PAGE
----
But Schneider said it wasn't until he wrapped up his phone calls with other NFL executives a couple hours before the start of the draft that he thought enough offensive players could be taken ahead of the Seahawks to give them a shot at Murphy.

The first round began with 14 such selections, including Latham going No. 7 overall to the Tennessee Titans. In the meantime, the Seahawks were discussing trade-back scenarios with the Pittsburgh Steelers (who picked 20th), Philadelphia Eagles (22nd), Minnesota Vikings (23rd), Green Bay Packers (25th) and Atlanta Falcons (43rd), according to sources. While the Seahawks did not try to trade up with Atlanta to take quarterback Michael Penix Jr. at No. 8, they did field a later trade offer from the Falcons, who were looking to get back into the first round after taking Penix. The Packers bowed out as Seattle's pick approached, which is why Schneider only referred to having four opportunities to trade back from 16.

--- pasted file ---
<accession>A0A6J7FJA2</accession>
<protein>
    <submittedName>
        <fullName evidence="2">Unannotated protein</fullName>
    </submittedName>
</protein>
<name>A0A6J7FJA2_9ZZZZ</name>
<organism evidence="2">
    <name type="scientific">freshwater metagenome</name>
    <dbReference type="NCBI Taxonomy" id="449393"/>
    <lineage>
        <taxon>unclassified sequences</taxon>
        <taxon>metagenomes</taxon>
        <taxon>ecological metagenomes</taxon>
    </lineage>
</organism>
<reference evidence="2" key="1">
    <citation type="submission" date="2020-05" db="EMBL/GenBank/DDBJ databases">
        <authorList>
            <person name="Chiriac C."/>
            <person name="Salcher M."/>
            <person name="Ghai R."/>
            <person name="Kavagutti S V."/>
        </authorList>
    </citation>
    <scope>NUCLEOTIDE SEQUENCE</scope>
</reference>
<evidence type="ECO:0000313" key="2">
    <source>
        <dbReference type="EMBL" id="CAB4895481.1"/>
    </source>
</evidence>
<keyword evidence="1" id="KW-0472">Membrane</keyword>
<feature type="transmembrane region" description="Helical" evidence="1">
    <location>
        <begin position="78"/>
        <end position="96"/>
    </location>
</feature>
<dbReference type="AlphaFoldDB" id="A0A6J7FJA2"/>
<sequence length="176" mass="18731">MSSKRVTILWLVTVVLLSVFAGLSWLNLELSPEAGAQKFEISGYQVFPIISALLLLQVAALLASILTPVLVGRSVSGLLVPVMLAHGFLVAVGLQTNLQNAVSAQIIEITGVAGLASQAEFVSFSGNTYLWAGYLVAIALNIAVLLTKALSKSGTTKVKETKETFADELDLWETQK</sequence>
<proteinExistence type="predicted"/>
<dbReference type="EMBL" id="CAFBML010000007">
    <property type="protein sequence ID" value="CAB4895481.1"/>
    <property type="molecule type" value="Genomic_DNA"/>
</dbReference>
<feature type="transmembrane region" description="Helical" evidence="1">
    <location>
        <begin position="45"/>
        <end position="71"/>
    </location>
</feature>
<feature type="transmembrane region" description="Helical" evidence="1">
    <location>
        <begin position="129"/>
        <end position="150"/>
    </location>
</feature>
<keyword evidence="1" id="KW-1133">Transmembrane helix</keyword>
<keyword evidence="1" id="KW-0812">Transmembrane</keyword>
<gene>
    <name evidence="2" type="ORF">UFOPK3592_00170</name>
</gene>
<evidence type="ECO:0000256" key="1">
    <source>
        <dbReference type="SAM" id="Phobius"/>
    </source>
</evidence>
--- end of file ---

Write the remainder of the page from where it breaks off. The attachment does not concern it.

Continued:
The ninth overall pick was a potential turning point for Seattle. According to sources, the Seahawks' pre-draft intel had left them certain that if Washington receiver Rome Odunze was off the board, then the Chicago Bears would take Murphy at that spot. But with Odunze still there, Chicago continued the run on offensive players.

That lasted until pick No. 15, where the Indianapolis Colts selected UCLA edge rusher Laiatu Latu, who would not have been a consideration for Seattle because of his past neck injury. Neither was Washington offensive lineman Troy Fautanu because of knee concerns, though, medical issues aside, the Seahawks preferred Murphy anyway over the player most commonly mocked to them at 16.